Any material could be used to make these bags, but a mesh like this or a sturdy cotton would be best. I used left over ribbon, shoe string, and cording for the draw strings. My goal was to reuse what I had, so although none of the bags match each other, that’s okay with me.

Disclaimer: This blog post contains affiliated links. As an associate I earn from qualifying purchases. If you use them, I might be rewarded credit or a commission of the sale. Please note that I only recommend what I personally use and love and I always have my readers’ best interests at heart.

Step One

Step one for making a DIY produce bag is to gather the following materials and supplies:

  • Fabric
  • Draw string
  • Rotary cutter or scissors
  • Straight edge
  • Sewing machine
  • Thread
  • Pins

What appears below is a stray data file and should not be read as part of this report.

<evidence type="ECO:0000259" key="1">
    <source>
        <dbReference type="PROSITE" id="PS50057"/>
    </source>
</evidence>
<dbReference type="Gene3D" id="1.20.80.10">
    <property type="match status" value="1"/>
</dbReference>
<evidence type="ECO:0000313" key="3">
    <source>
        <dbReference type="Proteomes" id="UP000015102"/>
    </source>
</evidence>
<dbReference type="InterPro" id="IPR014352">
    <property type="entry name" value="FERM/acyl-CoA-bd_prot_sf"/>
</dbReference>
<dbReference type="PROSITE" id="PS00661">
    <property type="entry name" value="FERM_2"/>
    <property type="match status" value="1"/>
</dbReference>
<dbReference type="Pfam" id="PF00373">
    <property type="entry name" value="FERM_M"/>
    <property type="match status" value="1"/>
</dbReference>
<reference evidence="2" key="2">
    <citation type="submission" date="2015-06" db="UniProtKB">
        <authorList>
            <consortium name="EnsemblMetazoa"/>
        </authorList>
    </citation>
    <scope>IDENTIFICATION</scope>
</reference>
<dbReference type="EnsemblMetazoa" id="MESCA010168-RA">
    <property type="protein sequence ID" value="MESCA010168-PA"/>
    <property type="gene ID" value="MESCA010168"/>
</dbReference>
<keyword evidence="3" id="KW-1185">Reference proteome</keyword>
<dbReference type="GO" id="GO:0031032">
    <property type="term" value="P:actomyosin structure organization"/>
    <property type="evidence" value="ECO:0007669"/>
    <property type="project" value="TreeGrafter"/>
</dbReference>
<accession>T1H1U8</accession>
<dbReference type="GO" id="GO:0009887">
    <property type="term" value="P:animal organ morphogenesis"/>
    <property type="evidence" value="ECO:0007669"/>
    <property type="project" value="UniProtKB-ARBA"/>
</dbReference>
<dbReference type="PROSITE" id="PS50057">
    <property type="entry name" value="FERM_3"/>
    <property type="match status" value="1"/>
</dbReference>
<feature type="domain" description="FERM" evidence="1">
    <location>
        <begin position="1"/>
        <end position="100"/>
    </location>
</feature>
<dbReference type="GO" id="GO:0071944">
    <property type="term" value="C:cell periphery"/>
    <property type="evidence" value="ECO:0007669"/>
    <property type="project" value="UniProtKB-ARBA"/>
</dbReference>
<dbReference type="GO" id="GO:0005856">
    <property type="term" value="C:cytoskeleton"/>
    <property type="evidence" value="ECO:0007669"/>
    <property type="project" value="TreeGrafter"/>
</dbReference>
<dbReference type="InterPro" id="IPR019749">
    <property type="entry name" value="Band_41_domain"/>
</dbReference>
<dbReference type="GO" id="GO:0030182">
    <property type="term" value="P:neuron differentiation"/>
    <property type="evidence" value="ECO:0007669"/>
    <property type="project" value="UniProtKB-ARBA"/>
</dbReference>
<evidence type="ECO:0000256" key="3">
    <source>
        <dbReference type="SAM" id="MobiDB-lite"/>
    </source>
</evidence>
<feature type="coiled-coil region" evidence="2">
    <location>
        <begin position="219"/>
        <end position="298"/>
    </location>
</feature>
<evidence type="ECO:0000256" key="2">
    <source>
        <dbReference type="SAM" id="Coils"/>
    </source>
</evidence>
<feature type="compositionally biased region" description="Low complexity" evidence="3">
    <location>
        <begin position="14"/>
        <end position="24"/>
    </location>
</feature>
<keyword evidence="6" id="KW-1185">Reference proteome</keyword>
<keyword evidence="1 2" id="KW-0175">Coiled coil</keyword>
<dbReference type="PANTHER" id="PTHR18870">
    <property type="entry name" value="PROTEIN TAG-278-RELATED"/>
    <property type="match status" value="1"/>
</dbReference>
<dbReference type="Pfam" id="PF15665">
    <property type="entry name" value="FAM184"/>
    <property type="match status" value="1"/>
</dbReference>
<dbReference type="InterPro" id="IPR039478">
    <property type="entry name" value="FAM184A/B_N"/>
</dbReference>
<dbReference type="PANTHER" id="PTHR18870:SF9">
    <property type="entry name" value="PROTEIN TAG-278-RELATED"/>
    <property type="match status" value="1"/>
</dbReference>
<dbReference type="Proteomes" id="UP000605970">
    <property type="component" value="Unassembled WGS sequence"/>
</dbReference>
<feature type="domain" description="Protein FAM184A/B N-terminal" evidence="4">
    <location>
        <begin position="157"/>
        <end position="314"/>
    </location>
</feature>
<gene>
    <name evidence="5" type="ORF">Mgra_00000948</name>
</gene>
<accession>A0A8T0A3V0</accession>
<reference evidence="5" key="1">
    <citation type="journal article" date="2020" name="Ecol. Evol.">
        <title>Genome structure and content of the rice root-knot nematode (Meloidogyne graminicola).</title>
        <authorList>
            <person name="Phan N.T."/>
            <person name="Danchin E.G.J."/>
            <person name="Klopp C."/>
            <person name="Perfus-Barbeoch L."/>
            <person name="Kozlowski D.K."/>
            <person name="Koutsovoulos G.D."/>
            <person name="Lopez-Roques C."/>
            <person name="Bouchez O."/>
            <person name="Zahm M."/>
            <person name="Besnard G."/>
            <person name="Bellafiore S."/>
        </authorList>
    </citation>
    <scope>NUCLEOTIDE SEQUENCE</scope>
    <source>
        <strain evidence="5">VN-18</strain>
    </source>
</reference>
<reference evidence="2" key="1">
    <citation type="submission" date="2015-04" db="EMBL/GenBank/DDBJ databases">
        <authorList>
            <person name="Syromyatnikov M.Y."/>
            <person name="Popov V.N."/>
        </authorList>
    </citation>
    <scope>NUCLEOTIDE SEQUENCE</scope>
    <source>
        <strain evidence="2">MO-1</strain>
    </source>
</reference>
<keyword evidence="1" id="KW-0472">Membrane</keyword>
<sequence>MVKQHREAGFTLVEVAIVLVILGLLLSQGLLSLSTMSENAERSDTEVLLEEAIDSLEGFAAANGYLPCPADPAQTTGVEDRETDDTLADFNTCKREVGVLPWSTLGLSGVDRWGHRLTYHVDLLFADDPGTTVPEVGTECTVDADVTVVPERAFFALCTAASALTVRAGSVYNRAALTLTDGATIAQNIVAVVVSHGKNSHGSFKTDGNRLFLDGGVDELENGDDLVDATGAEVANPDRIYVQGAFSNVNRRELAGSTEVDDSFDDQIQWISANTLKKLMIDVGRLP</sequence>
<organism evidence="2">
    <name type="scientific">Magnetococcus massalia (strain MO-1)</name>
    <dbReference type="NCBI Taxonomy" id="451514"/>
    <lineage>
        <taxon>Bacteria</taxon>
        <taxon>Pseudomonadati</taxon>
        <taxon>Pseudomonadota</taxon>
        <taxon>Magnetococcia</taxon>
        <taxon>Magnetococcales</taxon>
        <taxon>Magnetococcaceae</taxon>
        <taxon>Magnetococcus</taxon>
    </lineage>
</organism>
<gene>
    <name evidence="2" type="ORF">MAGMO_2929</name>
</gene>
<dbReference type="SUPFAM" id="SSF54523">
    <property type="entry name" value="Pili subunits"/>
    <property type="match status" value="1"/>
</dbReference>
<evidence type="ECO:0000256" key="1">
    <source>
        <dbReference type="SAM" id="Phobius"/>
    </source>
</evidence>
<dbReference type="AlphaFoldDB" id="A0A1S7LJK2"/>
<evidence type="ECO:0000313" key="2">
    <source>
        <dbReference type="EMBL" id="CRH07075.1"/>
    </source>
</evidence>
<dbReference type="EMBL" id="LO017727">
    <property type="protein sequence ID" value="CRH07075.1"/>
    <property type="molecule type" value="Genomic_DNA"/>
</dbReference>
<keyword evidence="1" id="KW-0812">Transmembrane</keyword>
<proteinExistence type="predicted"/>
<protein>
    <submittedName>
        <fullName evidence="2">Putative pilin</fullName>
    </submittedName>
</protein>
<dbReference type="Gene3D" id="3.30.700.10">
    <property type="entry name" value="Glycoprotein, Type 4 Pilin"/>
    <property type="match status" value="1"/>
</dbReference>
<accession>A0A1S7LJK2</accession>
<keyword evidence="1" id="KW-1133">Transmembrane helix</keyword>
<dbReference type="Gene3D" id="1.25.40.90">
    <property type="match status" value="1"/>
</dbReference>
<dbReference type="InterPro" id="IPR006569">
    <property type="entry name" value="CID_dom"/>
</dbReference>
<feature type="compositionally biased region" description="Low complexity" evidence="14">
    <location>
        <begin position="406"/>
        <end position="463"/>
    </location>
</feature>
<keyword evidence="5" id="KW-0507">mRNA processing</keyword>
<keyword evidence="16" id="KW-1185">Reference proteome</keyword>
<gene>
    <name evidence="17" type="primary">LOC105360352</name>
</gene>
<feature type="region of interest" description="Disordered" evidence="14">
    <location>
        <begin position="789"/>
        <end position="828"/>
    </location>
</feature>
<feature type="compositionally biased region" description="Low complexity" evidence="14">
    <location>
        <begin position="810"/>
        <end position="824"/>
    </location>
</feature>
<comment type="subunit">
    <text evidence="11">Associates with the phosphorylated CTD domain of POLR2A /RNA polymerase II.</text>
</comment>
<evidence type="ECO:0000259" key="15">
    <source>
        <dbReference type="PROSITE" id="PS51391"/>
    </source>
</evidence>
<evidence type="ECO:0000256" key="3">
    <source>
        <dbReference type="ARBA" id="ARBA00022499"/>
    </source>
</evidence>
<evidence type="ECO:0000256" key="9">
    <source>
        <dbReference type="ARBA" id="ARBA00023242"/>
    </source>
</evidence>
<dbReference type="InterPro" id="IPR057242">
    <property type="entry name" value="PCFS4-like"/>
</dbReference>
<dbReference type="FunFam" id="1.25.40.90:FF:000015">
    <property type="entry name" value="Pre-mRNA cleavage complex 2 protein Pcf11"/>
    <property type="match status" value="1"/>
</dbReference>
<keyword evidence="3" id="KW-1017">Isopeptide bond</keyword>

• Safety Pin
Step Two

The second step is to decide how big the bag needs to be. I did a variety of sizes for different types of fruits and vegges. A large size would be 12 inches by 17 inches, medium would be 10 inches by 14 inches, and a small bag is equal to 8 inches by 12 inches. These are great sizes to start with but what’s great about making these yourself is that the bags can be customized to meet your needs.

Measure out the size needed for the bag. The width of the bag should double the size that the bag needs to be. So if making a 12 inch by 17 inch bag, cut a piece of fabric 24 inches by 17 inches.

Cut out the bag using the straight edge and a cutting tool.